• There is a lot of work to make sure you are truly in your life.
  • If you don’t want to live a deferred life you are going to have to go down to the wiring of your life and ask yourself the questions you don’t want to ask

 In this episode Joel and Antonia talk about "the deferred life program" that people often find themselves living. #podcast

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Showing 29 comments
  • helen
    Reply

    This is an interesting podcast. It solidifies in a way what I have been discovering about myself lately. Before hearing this podcast, I thought of it in the the context of the mentality that I developed as a kid of “when I grow up, I’m going to…” which doesn’t seem to have left me even though am an adult now. Because this stuff hasn’t happened yet, it still feels like I haven’t grown up yet. Time to make it happen.

  • Megan Mills
    Reply

    Thank you, Antonia, for the examples at the end! Those were so helpful and a great addition to an already awesome podcast. You said “I don’t know how interesting my life is” and to respond to that, I think it is helpful (and interesting!) to hear the down to earth, day-to-day things. Because most of us won’t be applying these concepts to huge, Hollywood situations. We’ll be applying it to hard familial relationships and living situations and raising kids and so it’s helpful to have such relatable content.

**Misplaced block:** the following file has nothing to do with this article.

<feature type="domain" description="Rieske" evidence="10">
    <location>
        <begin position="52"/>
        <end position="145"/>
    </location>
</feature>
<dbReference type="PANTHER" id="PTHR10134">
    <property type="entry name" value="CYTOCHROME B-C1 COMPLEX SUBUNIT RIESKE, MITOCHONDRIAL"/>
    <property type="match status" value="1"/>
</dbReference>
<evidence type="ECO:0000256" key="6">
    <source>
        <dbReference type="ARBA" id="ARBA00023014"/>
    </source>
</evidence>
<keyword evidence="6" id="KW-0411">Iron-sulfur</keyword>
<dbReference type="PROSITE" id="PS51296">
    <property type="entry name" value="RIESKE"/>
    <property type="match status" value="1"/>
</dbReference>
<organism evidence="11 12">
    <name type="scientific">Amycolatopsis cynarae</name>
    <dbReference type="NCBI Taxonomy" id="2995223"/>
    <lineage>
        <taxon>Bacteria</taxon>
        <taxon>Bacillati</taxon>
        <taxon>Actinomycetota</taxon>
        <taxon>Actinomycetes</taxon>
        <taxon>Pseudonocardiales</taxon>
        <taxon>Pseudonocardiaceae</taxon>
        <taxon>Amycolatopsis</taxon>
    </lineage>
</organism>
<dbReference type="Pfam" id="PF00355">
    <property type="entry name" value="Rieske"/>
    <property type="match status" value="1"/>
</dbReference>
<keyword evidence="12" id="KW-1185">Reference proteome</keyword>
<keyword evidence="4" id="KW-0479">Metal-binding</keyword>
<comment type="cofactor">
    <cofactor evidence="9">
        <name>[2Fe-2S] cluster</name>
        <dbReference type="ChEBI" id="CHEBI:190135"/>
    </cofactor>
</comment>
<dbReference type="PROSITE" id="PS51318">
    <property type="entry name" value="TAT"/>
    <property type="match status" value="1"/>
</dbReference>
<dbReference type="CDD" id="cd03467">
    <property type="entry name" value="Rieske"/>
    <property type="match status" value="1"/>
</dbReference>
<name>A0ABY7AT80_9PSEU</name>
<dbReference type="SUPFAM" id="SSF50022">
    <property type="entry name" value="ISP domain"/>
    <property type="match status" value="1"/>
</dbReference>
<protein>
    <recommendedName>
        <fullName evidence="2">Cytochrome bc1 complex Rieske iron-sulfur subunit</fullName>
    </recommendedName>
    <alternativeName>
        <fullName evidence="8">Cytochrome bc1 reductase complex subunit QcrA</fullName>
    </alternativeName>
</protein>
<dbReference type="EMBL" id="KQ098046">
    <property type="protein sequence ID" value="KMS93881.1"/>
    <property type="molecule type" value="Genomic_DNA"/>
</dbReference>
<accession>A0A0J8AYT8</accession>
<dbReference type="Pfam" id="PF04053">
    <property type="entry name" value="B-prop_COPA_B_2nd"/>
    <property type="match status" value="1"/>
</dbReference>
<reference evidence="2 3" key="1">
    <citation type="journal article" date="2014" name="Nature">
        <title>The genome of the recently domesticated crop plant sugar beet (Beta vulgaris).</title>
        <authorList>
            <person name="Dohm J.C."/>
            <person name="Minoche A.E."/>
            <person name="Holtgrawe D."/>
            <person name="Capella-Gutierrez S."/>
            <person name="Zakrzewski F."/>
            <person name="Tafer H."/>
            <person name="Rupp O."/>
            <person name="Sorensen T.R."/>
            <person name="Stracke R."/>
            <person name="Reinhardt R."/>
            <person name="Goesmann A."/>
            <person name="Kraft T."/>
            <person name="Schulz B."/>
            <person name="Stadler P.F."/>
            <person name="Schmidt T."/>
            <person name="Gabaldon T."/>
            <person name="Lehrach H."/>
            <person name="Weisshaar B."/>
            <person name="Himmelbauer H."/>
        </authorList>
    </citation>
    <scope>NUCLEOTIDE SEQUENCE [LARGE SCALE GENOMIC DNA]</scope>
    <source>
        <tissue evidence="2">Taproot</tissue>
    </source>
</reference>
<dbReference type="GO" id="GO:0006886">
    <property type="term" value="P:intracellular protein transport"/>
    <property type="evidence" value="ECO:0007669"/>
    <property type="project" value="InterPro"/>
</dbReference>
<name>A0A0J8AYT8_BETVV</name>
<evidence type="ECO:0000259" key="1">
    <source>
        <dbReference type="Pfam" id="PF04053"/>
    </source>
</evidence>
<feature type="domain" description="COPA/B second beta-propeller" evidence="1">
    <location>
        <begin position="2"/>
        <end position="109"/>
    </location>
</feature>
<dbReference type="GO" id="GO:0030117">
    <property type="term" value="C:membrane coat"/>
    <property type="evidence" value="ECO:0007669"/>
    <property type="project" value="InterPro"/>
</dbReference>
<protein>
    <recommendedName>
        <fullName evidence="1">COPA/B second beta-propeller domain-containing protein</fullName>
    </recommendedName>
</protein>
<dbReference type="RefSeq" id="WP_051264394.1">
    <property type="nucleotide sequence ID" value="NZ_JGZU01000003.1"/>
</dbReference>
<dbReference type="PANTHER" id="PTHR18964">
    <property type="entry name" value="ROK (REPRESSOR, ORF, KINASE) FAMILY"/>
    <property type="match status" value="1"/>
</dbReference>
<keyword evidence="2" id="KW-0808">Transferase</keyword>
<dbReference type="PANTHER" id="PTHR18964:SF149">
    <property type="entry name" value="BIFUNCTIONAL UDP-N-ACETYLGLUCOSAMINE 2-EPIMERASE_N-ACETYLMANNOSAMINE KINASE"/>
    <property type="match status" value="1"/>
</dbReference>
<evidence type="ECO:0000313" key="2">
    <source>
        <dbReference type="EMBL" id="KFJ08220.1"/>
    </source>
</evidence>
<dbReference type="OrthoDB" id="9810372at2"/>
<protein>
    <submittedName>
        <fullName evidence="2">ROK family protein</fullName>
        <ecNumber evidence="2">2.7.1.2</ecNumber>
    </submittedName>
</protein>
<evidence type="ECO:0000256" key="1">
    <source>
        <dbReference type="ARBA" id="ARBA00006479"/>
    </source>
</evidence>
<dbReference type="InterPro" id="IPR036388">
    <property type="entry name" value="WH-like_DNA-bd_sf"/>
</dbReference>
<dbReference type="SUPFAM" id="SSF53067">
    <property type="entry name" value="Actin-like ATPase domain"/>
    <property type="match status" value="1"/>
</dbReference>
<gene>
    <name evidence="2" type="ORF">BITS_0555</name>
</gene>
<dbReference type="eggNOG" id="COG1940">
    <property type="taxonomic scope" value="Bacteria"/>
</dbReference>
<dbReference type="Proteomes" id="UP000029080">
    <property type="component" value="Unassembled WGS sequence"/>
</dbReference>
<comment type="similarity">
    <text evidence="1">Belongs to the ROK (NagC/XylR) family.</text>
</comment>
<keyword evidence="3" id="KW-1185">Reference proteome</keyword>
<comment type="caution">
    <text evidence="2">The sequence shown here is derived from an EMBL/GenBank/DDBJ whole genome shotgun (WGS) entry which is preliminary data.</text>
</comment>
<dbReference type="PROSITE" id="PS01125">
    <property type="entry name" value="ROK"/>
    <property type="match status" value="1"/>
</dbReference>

• Diana S
    Reply

    Hey guys. Great podcast as usual. INTJ here. What I’ve figured out thanks to the death of my Dad in June is that I’m ready to be limitless. How I go about that is being intentional about my decisions in the here and now. Fake it til you make it was the way I started this process, and by that I started thinking of all the options that I want to take advantage of with the resources I have. For instance, I inherited a large sum of money (to me). I had more fun and had more satisfaction figuring out what to do with this money without spending it! After I pondered the many different things I could do with money I figured out the best way to use this resource was to be future minded. I paid off some old debts which will enable me to move forward, energetically and emotionally. This was freeing and felt like I was preparing myself for the future I am creating. And creating my future is something I do with the intention of my decisions on a very regular basis. I’ve come to be unattached to all the results of these decisions. I go by how I feel when I make the decisions if that makes sense. Most of the results of my very intentional decisions have been more than I ever imagined.